}

// as the exception above was handled, this line is executed normally
printer.printNumber(3);

Output:

The number is: 1
An exception occurred: The number must be positive, got: -1
The number is: 3

Analysing the try/catch example

Similar to our previous example, we are invoking the printNumber multiple times, but in this case, the first 3 invocations are inside a try block.

When the code reaches the second invocation, with argument -1, as expected the throw statement inside the printNumber method is executed and an exception is raised. In this case however, we have a catch block that handles exceptions of type IllegalArgumentException. In this example, we just print out the details of the exception and the application resumes in the next line after our try/catch block.

Note however, that the last invocation inside the try block, printer.printNumber(2), isn’t executed as the exception causes the try block to stop executing and the flow of the application continues with the catch block.

The examples above are very basic and only meant to introduce the concepts of exception throwing and handling in Java. There are more concepts to cover in later chapters.
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Contents
Welcome to the Course!
Course Introduction
Chapter 1 - Building Blocks
Quick introduction to Java Variables Classes And Objects Class Example - Defining a class Object Examples - Creating instances Java Application Example - Running our first app Accessing class members - The dot operator Packages - Organizing the code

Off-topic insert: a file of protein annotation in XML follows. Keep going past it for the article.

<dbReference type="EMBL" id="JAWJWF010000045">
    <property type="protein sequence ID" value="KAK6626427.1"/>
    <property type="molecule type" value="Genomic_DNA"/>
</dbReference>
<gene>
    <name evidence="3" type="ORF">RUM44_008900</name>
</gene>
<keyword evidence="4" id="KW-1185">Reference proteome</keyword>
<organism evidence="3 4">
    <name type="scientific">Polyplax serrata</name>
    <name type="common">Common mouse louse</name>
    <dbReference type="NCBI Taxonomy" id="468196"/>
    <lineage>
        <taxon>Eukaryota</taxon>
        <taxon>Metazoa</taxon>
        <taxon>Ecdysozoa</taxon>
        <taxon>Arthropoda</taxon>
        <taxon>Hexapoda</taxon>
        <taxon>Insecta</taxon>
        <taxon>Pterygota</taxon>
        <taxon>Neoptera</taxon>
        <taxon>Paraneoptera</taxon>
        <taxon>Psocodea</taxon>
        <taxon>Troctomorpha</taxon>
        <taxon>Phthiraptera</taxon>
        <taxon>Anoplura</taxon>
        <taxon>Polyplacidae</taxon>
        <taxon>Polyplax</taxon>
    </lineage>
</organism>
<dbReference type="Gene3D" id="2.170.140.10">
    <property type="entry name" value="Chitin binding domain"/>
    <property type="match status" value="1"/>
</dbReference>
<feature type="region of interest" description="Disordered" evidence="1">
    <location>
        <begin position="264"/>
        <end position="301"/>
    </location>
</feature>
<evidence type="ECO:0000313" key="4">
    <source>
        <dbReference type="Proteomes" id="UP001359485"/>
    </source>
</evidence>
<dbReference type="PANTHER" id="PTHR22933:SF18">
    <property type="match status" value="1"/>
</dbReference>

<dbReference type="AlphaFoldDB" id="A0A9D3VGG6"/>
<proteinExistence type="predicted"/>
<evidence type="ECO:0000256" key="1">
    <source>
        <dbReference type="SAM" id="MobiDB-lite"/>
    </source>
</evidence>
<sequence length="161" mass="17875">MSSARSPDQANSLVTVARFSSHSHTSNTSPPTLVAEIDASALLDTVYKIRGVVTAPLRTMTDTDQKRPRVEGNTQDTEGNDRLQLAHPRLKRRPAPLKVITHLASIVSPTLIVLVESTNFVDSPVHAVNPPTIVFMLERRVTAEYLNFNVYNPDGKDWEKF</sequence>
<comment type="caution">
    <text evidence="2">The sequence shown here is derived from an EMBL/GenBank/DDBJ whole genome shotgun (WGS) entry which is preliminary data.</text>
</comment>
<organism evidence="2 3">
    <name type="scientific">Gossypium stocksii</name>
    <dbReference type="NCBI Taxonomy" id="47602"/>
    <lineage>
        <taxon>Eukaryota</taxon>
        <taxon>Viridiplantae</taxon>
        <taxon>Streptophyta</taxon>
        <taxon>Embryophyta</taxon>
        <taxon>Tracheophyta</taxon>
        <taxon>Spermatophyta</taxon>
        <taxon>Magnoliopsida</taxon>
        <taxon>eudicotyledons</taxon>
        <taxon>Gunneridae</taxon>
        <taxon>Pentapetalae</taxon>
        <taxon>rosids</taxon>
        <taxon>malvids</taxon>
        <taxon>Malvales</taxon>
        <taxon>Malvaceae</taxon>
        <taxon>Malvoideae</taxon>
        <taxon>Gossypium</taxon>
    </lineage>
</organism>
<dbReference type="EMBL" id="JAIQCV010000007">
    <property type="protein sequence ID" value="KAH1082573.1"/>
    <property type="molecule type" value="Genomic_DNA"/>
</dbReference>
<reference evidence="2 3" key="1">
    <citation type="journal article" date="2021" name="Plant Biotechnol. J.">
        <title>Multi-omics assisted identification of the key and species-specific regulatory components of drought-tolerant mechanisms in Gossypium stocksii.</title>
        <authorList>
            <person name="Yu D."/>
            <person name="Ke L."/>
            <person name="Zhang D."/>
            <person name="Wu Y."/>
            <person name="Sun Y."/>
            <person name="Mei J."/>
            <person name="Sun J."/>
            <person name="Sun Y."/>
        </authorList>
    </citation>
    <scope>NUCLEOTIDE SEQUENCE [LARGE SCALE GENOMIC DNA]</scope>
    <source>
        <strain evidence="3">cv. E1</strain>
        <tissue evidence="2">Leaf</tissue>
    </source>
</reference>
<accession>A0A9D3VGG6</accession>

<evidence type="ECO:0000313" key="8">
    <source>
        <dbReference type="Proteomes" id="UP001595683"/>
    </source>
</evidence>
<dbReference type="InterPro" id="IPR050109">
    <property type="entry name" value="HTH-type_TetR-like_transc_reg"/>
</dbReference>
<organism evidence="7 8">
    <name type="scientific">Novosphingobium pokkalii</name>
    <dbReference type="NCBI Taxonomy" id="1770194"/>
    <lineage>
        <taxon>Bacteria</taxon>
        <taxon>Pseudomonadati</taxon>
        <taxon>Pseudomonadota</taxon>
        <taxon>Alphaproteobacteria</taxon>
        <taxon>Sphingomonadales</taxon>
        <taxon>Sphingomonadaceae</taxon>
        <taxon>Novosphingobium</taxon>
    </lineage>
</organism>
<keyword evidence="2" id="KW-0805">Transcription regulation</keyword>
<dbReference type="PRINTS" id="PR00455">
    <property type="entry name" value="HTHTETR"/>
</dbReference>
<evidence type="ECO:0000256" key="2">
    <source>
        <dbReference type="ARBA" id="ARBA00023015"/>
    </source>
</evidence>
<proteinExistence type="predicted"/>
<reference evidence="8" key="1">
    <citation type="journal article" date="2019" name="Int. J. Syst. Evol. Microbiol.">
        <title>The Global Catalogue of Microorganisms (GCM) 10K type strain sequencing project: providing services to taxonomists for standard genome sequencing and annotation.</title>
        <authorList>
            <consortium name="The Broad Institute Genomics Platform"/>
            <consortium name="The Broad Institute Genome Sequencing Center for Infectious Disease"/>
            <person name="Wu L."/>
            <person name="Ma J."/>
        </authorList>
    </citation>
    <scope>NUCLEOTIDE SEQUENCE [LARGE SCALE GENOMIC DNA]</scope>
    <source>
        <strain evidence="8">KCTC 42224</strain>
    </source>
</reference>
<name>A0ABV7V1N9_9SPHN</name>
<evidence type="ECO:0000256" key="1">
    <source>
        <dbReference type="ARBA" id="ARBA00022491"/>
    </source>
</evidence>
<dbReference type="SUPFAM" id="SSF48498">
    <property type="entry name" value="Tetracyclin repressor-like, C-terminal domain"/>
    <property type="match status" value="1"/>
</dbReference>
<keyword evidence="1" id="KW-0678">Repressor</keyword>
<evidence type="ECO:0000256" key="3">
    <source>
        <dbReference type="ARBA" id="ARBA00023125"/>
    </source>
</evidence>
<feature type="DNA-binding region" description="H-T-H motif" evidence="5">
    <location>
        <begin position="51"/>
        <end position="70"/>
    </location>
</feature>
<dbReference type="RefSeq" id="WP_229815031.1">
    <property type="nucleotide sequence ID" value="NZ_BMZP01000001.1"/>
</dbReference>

Chapter 2 - Primitives and Operators
Primitives Arithmetic Operators Assignment Operator Unary Operators Equality and Relational Operators Conditional Operators
Chapter 3 - Statements and Control Flow
Expressions Statements If-Then Statement If-Then-Else Statement More If Statements Switch Statement While and Do-While Statements For Statement Branching Statements Exception Handling
Chapter 4 - Code Example
Example Project - A Simple Vending Machine Adding money Delivering Items Giving Change
Chapter 5 - Classes and Interfaces
Introduction Access Level Modifiers Class Declaration - Class, Methods and Fields Class Declaration - Constructors Inheritance Basics Inheritance - Constructors Inheritance - Methods and Fields Polymorphism Abstract Classes and Methods Interfaces Static Class Members Class Composition Final Classes and Class Members Generic Classes
Chapter 6 - Base Object Behaviors
Introduction Type Comparison Type Casting Object Equality - The Contract Object Equality - Common Pitfalls Object String Representation Garbage Collection Object Comparison Primitive Wrappers and Autoboxing
Chapter 7 - Data Structures
Introduction Arrays - Declaration and Creation Arrays - Basic Operations Core Collection Interfaces List and ArrayList - Basic Operations ArrayList Internals Introduction to Hash Tables Map and HashMap - Basic Operations Set and HashSet - Basic Operations
Chapter 8 - Anonymous classes and lambdas
Introduction Filtering a List Anonymous Classes Lambdas Built-in Functional Interfaces
Chapter 9 - Streams
Introduction Creating Streams Intermediate Operations Terminal Operations